Free cash flow fell to $101.2 billion in 2023 from $148.5 billion in 2022.

Upstream investments including gas will be almost 60% of capex in 2024-2026, including external investments, CEO Nasser said. Downstream will be around 30% and “new energies” around 10%.

“As we go beyond that, over the next 10 years, upstream will be around 50%, downstream is around 35% and new energies around 15%,” Nasser said.

Investing in gas will help free up more oil for export, as well as produce more liquids associated with gas extraction, he said.

Saudi Arabia, a leader in the OPEC cartel, has allied with Russia and others outside of the group to try to keep production down to boost global oil prices. Benchmark Brent crude traded under $82 a barrel on Sunday.

Last year, oil prices dropped to $85 per barrel, resulting in year-over-year profit drops of 23% in the third quarter, 38% in the second quarter and 19.25% in the first quarter of last year for Aramco.

Prices are expected to rise to around $88 per barrel this year, partially due to global uncertainty driven by the Israel-Palestine conflict, Riyadh-based firm Jadwa Investment said in a report published in October.

They could reach $90 per barrel by the end of 2024, Jadwa Investment said.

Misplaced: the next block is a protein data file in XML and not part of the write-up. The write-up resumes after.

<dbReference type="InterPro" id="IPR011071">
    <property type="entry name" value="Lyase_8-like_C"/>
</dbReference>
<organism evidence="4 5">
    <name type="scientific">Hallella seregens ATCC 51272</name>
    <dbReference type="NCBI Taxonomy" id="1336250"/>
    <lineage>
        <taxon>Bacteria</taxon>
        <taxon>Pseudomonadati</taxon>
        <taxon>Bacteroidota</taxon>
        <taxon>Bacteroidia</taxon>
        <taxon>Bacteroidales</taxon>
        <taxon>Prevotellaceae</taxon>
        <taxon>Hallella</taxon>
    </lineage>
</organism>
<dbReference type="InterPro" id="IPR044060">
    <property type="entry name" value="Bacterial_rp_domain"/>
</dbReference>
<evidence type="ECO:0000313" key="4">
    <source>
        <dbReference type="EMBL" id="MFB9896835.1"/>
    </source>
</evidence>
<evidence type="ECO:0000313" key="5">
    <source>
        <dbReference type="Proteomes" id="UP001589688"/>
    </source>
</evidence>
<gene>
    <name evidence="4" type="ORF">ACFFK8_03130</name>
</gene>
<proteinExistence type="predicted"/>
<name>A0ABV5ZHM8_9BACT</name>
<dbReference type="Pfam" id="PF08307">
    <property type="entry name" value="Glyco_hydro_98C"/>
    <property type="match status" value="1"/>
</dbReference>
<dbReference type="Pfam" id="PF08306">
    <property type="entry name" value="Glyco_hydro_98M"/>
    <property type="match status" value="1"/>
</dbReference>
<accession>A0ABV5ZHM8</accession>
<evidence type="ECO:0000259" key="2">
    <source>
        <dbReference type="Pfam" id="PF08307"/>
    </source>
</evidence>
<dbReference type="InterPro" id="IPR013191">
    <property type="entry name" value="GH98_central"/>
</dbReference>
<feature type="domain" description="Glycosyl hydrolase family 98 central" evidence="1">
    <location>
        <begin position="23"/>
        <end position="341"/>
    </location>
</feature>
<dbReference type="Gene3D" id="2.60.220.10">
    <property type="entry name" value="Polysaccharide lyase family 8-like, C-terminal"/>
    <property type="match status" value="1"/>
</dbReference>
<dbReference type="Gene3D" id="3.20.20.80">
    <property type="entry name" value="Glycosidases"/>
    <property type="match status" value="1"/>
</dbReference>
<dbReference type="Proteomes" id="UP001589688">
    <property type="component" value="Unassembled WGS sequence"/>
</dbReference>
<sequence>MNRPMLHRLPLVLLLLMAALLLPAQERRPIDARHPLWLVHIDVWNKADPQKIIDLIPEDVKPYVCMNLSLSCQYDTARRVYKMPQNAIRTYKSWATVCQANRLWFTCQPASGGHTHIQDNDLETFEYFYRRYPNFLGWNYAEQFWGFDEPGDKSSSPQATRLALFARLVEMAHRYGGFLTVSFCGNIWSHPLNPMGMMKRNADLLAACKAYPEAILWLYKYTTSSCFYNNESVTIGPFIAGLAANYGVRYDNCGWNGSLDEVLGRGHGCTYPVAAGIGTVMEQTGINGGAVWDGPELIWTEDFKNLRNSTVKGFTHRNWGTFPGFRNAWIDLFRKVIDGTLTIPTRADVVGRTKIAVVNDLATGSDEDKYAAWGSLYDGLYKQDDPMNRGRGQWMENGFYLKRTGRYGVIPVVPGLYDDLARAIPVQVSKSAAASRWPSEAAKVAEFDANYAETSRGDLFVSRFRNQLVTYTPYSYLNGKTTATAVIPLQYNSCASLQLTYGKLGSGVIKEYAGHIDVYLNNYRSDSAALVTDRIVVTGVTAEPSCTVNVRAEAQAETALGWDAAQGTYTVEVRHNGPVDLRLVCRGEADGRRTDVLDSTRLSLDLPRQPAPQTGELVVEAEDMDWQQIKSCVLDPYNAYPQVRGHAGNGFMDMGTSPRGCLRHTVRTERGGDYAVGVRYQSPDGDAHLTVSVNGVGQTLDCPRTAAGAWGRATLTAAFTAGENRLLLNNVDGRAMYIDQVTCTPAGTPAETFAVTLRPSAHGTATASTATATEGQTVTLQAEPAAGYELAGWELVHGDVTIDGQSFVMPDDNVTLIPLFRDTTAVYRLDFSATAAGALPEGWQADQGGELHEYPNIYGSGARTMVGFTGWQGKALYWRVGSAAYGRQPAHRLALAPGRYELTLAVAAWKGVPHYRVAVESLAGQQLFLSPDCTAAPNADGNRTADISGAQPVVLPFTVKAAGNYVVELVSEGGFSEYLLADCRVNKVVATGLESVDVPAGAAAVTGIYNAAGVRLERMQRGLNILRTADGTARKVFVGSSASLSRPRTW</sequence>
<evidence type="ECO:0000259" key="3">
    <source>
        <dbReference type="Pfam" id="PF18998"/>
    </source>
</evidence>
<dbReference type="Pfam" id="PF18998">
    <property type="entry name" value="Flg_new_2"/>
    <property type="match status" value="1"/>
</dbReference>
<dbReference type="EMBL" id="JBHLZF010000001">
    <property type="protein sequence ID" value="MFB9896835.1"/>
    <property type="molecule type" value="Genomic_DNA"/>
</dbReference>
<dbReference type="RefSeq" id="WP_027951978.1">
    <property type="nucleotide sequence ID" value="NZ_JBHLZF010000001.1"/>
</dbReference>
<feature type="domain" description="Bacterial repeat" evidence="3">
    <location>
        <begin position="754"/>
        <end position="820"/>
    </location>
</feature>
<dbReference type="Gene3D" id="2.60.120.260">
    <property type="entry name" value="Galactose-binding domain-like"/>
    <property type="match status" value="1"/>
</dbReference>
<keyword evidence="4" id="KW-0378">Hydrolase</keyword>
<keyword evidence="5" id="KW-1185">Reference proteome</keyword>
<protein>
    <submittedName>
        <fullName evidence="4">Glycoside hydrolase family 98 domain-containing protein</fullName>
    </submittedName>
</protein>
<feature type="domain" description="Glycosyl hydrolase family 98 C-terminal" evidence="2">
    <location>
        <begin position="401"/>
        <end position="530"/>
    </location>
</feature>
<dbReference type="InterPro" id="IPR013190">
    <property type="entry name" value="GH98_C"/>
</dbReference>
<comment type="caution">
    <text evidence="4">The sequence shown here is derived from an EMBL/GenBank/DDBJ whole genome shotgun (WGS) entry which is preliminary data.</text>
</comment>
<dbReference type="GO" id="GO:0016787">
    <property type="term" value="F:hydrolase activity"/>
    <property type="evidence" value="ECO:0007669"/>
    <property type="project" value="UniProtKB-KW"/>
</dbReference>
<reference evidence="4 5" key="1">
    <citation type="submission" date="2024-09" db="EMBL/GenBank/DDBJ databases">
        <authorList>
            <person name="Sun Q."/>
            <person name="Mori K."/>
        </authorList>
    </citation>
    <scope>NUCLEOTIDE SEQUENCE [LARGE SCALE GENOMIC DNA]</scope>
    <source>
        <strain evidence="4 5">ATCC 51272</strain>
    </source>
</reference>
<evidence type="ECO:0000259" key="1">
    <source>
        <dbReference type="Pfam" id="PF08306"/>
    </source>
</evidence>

The world’s biggest crude oil exporter said it was extending its oil supply cuts of 1 million barrels per day last Sunday through June.

Riyadh first announced its voluntary cut after an OPEC+ meeting in June 2023.

It followed a decision in April 2023 by several OPEC+ members to slash production voluntarily by more than one million barrels per day (bpd) – a surprise move that briefly buttressed prices but failed to bring about lasting recovery.

Saudi Arabia “bears the greatest burden of reducing production as it is the largest producer within the (OPEC+) coalition and OPEC,” Energy sector expert Ibrahim al-Ghitani told Agence France-Presse – (AFP).

“If it were not for the OPEC+ policy, oil prices would have been below the level we see today, above $80 per barrel, especially amid signs of turmoil in the global economic environment following the coronavirus pandemic, the Ukrainian war and then the Gaza war,” Ghitani said.

Aramco has a market value of $2 trillion, making it the world’s fourth most valuable firm, behind Apple, Microsoft and NVIDIA, respectively. Aramco stock traded slightly up on the Tadawul at $8.64 a share Sunday.

Saudi Arabia’s vast oil resources, located close to the surface of its desert expanse, make it one of the world’s least expensive places to produce crude.

Crown Prince Mohammed bin Salman hopes to use the oil wealth to pivot the kingdom off oil sales, such as with his planned $500 billion futuristic desert city called Neom and other projects.

According to Saudi Arabia’s statistics authority, the drop in oil revenues caused the country’s gross domestic product (GDP) to shrink by 0.8% in 2023.

On Thursday, Prince Mohammed transferred another 8% of Aramco shares to the country’s prominent sovereign wealth fund, worth over $160 billion.

The transfer brought 16% of the cumulative shares to the PIF, one of the world’s largest sovereign wealth funds, and its subsidiaries.

The vast majority of the company remains held by the Al Saud royal family, with a sliver traded on the Tadawul stock market.